TheCenterLane.com

© 2008 – 2018 John T. Burke, Jr.

2011 Jackass Of The Year

Comments Off on 2011 Jackass Of The Year

There were so many contenders for TheCenterLane.com’s 2011 Jackass Of The Year award, I was ready to give up on making a decision.  Former Congressman Anthony Weiner (who never even “got lucky” with any of the women who received his “Peter Tweets”) was certainly a contender.  Another runner-up was Arnold Schwarzenegger, who chose to have an affair with his unattractive housekeeper – apparently just because she was there.

This year’s winner is Jon S. Corzine, the former Senator and Governor of New Jersey – in addition to having been the former CEO of Goldman Sachs.  Most infamously, Corzine was named chairman and CEO of MF Global in March of 2010.  It took Corzine only 20 months to drive the firm into bankruptcy.  As Stephen Foley of The Independent reported, Corzine gambled $6 billion of the firm’s money on his belief that Italy would not default on its government bonds.  When that wager was exposed, MF Global’s clients and trading partners stopped doing business with the firm.  Within a few days, MF Global went belly-up, in what became one of the ten biggest bankruptcies in American history.

On Halloween, the Deal Book blog at The New York Times discussed what happened after a discovery by federal regulators that hundreds of millions of dollars (perhaps 950) in MF Global customers’ money had gone missing:

The recognition that money was missing scuttled at the 11th hour an agreement to sell a major part of MF Global to a rival brokerage firm.  MF Global had staked its survival on completing the deal. Instead, the New York-based firm filed for bankruptcy on Monday.

Regulators are examining whether MF Global diverted some customer funds to support its own trades as the firm teetered on the brink of collapse.

One of those customers was a gentleman named Gerald Celente.  On December 17, Mr. Celente appeared on Max Keiser’s television program, On the Edge to describe what happened with his contract (placed through MF Global in April) to purchase an undisclosed quantity of December gold for an amount slightly in excess of $1,400 per ounce.  Celente skewered more individuals than Jon Corzine while describing a travesty which exposed even more of the ways by which the Commodity Futures Modernization Act has been destroying America.  Be sure to watch the interview.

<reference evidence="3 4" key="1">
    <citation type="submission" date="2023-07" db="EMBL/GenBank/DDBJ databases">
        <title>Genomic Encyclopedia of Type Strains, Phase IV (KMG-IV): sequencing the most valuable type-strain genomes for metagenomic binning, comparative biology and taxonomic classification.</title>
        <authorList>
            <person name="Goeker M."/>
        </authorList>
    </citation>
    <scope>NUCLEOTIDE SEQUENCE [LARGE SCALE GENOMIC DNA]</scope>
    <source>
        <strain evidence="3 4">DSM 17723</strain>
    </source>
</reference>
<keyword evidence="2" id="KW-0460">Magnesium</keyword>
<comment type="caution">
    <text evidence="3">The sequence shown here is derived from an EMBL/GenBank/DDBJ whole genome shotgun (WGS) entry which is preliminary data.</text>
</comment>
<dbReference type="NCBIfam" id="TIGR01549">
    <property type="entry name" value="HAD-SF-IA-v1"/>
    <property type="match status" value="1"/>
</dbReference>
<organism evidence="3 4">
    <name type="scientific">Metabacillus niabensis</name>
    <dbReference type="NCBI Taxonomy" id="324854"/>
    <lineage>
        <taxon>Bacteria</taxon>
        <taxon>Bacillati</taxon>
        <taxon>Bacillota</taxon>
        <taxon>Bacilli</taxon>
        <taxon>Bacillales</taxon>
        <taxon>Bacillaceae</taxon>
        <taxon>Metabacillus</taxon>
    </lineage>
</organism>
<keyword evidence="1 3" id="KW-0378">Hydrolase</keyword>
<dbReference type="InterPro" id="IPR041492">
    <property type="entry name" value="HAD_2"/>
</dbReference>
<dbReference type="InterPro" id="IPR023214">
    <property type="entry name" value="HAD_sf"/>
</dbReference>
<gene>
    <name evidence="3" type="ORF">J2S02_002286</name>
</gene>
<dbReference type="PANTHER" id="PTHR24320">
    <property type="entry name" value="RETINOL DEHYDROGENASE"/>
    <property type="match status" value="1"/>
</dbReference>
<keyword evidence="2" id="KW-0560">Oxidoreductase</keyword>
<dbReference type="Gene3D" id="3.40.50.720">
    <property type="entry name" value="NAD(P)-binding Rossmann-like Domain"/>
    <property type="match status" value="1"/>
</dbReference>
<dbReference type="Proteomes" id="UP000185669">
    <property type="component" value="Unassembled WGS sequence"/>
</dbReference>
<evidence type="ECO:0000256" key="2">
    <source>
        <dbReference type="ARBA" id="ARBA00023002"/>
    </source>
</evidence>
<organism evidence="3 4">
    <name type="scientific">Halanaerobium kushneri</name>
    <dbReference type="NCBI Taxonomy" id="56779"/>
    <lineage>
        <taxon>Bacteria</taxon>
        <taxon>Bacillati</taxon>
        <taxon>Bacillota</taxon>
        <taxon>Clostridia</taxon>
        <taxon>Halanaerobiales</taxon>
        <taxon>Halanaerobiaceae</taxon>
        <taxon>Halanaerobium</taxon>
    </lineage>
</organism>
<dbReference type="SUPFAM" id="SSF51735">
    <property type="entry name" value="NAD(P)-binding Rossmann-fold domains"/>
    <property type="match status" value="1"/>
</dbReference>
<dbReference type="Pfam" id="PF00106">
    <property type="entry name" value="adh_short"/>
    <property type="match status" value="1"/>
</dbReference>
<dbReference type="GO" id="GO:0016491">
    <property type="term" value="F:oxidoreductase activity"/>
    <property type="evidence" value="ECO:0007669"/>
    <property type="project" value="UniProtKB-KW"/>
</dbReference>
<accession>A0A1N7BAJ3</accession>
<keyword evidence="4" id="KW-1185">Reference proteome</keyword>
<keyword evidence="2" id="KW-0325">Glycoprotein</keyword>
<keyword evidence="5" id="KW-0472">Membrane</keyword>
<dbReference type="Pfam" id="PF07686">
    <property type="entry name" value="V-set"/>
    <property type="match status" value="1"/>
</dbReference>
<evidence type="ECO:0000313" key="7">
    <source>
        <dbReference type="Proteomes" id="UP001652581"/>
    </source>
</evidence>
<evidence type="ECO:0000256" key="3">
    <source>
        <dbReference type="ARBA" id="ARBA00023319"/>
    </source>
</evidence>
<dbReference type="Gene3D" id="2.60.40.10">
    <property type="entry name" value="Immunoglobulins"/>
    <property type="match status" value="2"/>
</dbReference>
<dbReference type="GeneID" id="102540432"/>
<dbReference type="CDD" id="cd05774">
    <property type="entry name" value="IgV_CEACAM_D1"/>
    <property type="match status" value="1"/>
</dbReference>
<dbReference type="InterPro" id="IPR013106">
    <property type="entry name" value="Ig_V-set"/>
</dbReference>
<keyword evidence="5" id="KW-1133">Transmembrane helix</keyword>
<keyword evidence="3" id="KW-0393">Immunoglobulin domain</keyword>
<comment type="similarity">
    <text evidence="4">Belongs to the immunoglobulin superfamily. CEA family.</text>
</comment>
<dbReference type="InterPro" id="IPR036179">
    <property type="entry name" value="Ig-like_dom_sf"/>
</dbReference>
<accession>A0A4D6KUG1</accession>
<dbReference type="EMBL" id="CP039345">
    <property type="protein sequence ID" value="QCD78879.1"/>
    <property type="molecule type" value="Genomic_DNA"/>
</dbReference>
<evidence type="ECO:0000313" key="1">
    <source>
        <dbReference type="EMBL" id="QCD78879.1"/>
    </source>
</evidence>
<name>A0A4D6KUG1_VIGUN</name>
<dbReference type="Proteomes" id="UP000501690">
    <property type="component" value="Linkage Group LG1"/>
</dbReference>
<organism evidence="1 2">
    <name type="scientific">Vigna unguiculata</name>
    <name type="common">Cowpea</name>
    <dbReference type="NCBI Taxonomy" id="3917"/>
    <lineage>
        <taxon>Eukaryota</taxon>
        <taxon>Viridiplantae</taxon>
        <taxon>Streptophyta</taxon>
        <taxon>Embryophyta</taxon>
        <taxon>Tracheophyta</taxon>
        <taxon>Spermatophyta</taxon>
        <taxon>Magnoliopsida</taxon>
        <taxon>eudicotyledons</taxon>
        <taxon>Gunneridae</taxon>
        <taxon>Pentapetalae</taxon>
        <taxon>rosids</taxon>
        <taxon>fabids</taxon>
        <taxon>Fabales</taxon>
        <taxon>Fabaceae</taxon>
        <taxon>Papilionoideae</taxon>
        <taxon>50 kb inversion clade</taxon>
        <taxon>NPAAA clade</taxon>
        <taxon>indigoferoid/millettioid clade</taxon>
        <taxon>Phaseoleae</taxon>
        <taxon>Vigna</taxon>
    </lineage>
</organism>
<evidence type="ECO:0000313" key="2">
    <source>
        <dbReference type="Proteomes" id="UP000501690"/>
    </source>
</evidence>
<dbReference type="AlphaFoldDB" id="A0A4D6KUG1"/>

On the same day as the Celente interview, The Washington Post published a piece by Barry Ritholtz, which focused on six astonishing elements of the MF Global story.  Let’s take a look at a few of those elements:

3.  As a result of MF Global’s lobbying, key rules were deregulated.  This allowed the firm to use client money to buy risky sovereign debt.

4.  In 2010, someone from the Commodities Futures Trading Commission recognized these prior deregulations had dramatically ramped clients’ exposure to risk and proposed changing those rules. Jon Corzine, MF Global’s chief executive, successfully prevented the tightening of these regulations.  Had the regulations been tightened, it would have prevented the kind of bets that lost MF Global’s segregated client monies.

5.  None of MF Global’s Canadian clients lost any money thanks to tighter regulations there.

One would think that someone in Jon Corzine’s position would have learned something from the mistakes (such as excessive leveraging and risky bets) which contributed to the financial crisis.  He didn’t.  That’s why Jon S. Corzine is the winner of TheCenterLane.com’s 2011 Jackass Of The Year award.  Congratulations, Jackass!


 

wordpress stats

Keep This On The Front Burner

Comments Off on Keep This On The Front Burner

June 26, 2008